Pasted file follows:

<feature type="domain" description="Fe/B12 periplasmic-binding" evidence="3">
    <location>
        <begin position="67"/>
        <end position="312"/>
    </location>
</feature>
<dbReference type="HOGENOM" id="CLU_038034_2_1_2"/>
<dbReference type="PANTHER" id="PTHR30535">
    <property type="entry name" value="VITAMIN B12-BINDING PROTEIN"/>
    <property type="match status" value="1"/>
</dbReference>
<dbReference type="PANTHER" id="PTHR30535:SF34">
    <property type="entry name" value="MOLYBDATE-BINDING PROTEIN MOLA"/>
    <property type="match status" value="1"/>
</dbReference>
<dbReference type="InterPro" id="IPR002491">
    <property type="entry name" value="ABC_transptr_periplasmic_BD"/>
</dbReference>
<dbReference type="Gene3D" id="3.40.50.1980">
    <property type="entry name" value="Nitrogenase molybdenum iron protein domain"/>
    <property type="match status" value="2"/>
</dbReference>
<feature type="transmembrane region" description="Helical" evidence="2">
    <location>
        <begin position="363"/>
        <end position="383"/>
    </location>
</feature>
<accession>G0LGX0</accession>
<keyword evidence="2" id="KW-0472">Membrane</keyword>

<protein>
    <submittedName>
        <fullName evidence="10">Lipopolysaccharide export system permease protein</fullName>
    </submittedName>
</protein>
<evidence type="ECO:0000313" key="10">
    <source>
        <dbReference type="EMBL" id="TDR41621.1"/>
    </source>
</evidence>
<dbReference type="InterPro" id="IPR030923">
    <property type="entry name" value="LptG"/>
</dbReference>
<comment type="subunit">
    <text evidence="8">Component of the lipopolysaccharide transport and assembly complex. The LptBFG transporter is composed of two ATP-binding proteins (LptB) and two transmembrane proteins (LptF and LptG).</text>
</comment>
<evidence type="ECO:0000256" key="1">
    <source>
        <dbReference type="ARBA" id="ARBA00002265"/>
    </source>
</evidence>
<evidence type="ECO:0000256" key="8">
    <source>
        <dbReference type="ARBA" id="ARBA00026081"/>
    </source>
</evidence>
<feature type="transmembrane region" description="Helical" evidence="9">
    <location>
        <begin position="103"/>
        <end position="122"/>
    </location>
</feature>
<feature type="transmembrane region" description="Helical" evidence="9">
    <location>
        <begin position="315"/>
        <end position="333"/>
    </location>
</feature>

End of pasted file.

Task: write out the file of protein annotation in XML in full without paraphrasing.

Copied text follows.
<feature type="domain" description="Fe/B12 periplasmic-binding" evidence="3">
    <location>
        <begin position="67"/>
        <end position="312"/>
    </location>
</feature>
<dbReference type="HOGENOM" id="CLU_038034_2_1_2"/>
<dbReference type="PANTHER" id="PTHR30535">
    <property type="entry name" value="VITAMIN B12-BINDING PROTEIN"/>
    <property type="match status" value="1"/>
</dbReference>
<dbReference type="PANTHER" id="PTHR30535:SF34">
    <property type="entry name" value="MOLYBDATE-BINDING PROTEIN MOLA"/>
    <property type="match status" value="1"/>
</dbReference>
<dbReference type="InterPro" id="IPR002491">
    <property type="entry name" value="ABC_transptr_periplasmic_BD"/>
</dbReference>
<dbReference type="Gene3D" id="3.40.50.1980">
    <property type="entry name" value="Nitrogenase molybdenum iron protein domain"/>
    <property type="match status" value="2"/>
</dbReference>
<feature type="transmembrane region" description="Helical" evidence="2">
    <location>
        <begin position="363"/>
        <end position="383"/>
    </location>
</feature>
<accession>G0LGX0</accession>
<keyword evidence="2" id="KW-0472">Membrane</keyword>

<protein>
    <submittedName>
        <fullName evidence="10">Lipopolysaccharide export system permease protein</fullName>
    </submittedName>
</protein>
<evidence type="ECO:0000313" key="10">
    <source>
        <dbReference type="EMBL" id="TDR41621.1"/>
    </source>
</evidence>
<dbReference type="InterPro" id="IPR030923">
    <property type="entry name" value="LptG"/>
</dbReference>
<comment type="subunit">
    <text evidence="8">Component of the lipopolysaccharide transport and assembly complex. The LptBFG transporter is composed of two ATP-binding proteins (LptB) and two transmembrane proteins (LptF and LptG).</text>
</comment>
<evidence type="ECO:0000256" key="1">
    <source>
        <dbReference type="ARBA" id="ARBA00002265"/>
    </source>
</evidence>
<evidence type="ECO:0000256" key="8">
    <source>
        <dbReference type="ARBA" id="ARBA00026081"/>
    </source>
</evidence>
<feature type="transmembrane region" description="Helical" evidence="9">
    <location>
        <begin position="103"/>
        <end position="122"/>
    </location>
</feature>
<feature type="transmembrane region" description="Helical" evidence="9">
    <location>
        <begin position="315"/>
        <end position="333"/>
    </location>
</feature>